AMD announced its low-voltage mobile AMD Athlon XP-M processors will be part of the new Fujitsu LifeBook S2000 notebook, which weighs less than four pounds and is 1.36” in height. This will be the first AMD processor-based thin-and-light notebook available in the U.S.
Infineon Technologies AG announced several product and business developments in its Wireline Communications Business Unit, which add to the Infineon portfolio of optical communications products - optical transceiver (TRX) modules that comply with the newly approved XFP standard; a family of “intelligent” small-form-factor pluggable (iSFP) TRX modules with data rates of up to 2.5 Gbps; a second generation of Infineon's parallel optical link devices, the PAROLI 2 family, with data rates of up to 3.125 Gbps; a joint PAROLI device marketing and product development agreement with Molex Inc., with all PAROLI products fully second-sourced by Molex; and the shipping of the TenGiPHY product, a 10-Gigabit Ethernet (10GE) XAUI-to-serial transceiver.
Intel Corp. introduced its fastest Intel Xeon processors, with performance above 3 GHz. The new processor at 3.06 GHz has a 512 KB level-two cache and a 533 MHz system bus, and is drop-in compatible with existing systems designed with the Intel E7501 or Intel E7505 chipsets. The 3 GHz Xeon includes a 512 KB level-two cache and a 400 MHz system bus, and is drop-in compatible with systems designed with the Intel E7500 or Intel 860 chipsets. Systems based on Intel Xeon processors are used as servers for web hosting, data caching, search engines, security and streaming media, and as workstations for various engineering and business applications.
Also from Intel - Intel Corp. introduced Intel Centrino mobile technology, which integrates wireless capability into a new generation of mobile PCs that the company says “will bring business users and consumers greater freedom to connect in new places and in new ways.” The Centrino technology includes a new mobile processor, related chipsets and 802.11 wireless network functions that have been optimized, tested, and validated to work together. In addition to wireless communications, the Centrino technology aims to extend battery life, allow for thinner and lighter notebook designs, and provide high-quality mobile performance. Intel CEO Craig Barrett said, “Unwiring the PC will change the way people use computers, allowing them to communicate, be productive or be entertained wherever and whenever they want. This breakthrough innovation, together with industry-wide investment and Wi-Fi hotspot deployments, brings new computing and communications capabilities to businesses and consumers, adding value to mobile PCs.”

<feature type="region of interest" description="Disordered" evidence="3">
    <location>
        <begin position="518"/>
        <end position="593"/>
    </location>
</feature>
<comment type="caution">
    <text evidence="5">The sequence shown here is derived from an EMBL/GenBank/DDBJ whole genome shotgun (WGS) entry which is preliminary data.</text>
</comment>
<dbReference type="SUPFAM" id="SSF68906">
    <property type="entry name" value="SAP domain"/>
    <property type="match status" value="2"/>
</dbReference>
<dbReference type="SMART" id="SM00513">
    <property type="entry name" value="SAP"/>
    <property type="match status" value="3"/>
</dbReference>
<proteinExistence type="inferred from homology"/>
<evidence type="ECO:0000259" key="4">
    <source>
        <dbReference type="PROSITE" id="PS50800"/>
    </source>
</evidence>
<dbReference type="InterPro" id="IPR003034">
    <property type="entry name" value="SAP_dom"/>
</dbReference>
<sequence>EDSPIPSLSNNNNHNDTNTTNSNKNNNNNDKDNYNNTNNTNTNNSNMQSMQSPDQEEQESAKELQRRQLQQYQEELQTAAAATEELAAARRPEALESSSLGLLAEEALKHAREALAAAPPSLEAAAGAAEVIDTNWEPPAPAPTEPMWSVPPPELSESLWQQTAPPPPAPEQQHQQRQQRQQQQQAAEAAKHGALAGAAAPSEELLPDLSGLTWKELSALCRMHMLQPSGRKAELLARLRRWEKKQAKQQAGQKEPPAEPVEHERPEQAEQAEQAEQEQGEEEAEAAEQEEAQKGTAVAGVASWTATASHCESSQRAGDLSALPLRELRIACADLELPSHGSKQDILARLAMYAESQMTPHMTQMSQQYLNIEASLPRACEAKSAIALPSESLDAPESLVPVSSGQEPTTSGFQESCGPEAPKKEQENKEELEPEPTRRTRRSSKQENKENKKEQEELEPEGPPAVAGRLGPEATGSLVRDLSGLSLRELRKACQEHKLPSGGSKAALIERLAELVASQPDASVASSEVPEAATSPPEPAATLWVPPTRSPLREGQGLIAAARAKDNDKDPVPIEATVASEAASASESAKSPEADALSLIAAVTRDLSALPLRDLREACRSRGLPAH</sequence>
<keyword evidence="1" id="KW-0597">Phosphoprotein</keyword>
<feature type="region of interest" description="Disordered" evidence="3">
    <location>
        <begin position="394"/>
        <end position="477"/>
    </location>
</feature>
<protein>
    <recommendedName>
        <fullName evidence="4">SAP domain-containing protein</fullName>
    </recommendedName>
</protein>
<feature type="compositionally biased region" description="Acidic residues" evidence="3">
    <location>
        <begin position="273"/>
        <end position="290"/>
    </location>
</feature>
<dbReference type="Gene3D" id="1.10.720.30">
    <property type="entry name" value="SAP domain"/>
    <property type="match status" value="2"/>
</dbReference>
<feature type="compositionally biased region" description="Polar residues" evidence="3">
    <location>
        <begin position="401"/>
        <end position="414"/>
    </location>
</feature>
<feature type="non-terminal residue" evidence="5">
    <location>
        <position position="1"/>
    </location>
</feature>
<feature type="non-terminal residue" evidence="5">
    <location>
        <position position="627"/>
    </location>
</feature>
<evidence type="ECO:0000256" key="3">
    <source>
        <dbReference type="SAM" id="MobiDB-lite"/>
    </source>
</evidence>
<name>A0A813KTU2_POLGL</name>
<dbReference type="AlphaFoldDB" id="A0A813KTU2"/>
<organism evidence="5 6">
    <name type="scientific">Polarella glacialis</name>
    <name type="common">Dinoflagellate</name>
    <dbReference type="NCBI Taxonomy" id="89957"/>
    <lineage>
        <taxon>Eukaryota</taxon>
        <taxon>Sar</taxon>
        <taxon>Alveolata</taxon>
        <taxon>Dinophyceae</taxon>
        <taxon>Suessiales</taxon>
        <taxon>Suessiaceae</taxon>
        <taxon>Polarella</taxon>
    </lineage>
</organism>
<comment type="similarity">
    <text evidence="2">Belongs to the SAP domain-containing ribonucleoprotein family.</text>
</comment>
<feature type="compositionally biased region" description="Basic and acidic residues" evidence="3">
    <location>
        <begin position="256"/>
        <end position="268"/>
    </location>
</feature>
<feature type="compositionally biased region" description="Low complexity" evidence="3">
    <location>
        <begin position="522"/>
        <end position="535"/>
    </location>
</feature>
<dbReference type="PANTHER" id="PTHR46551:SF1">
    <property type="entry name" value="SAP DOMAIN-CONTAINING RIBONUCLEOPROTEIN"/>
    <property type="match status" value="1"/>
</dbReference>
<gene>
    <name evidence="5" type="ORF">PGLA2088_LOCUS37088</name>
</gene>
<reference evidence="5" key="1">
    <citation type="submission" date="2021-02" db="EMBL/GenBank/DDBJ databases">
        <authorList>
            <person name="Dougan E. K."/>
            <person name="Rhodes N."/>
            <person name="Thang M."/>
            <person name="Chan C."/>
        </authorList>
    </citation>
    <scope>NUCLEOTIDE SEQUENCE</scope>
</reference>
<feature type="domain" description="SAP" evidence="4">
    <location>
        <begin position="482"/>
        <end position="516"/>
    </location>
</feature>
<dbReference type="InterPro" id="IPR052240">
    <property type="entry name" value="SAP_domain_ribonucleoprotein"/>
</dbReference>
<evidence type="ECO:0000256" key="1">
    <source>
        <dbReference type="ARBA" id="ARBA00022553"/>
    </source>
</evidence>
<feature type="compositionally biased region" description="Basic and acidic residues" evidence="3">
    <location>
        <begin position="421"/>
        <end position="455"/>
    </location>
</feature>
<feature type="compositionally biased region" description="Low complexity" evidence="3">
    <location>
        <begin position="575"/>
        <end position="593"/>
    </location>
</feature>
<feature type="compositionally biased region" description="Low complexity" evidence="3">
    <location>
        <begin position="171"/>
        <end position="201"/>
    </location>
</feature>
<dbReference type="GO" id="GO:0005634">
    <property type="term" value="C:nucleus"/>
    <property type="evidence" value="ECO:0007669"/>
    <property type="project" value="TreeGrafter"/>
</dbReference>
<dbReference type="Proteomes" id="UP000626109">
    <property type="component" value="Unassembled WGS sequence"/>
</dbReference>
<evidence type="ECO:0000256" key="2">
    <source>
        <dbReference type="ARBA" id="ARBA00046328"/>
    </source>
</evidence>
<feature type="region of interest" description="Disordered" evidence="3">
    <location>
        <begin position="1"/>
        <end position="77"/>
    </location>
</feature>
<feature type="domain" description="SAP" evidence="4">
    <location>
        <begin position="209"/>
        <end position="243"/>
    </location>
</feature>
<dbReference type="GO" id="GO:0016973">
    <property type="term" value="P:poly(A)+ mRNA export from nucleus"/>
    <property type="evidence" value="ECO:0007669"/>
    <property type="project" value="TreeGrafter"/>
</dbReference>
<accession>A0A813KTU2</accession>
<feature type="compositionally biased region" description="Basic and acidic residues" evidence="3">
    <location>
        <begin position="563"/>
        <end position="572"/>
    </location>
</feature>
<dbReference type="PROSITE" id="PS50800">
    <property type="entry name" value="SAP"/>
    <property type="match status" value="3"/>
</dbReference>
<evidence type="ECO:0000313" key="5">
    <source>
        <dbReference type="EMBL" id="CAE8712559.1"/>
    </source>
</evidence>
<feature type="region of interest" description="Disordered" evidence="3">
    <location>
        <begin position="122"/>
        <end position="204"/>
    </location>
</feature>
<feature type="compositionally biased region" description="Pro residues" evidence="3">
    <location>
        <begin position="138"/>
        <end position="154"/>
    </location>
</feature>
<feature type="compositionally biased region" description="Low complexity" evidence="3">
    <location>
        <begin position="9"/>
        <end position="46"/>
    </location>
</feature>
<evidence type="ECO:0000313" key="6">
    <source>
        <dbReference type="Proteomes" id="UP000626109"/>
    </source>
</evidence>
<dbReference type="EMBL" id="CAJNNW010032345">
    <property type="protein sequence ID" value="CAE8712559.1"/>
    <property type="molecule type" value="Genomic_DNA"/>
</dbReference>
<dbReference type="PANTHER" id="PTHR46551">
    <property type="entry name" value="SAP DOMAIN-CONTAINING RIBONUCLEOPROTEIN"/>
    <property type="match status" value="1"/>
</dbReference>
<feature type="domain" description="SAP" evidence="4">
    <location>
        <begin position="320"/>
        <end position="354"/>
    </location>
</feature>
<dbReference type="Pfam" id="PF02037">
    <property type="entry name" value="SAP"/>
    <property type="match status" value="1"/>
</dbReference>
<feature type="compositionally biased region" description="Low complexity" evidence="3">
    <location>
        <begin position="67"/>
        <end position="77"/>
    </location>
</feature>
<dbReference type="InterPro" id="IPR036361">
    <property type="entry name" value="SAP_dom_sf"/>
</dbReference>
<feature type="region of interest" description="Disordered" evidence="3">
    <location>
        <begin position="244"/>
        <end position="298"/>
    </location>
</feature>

Intel says: “Hotspots - locations where users can connect using 802.11 wireless technology - are on the rise. According to industry analyst firm IDC, there will be more than 118,000 hotspots worldwide by 2005. Using truly mobile notebook computers can change the way people live. A business traveler can check office e-mail or read the hometown newspaper on-line while waiting for a flight at the airport, and still have battery life left to watch a DVD movie on the plane ride home. A real estate agent can check the latest listings wirelessly while dining with prospective homebuyers. A financial planner can check the market and activate client orders while at a seminar without compromising on the performance necessary to run the most demanding office applications. Students can register for next semester's classes or seek a part-time job from the college library, all on a sleek, light-weight system that won't drag them down.”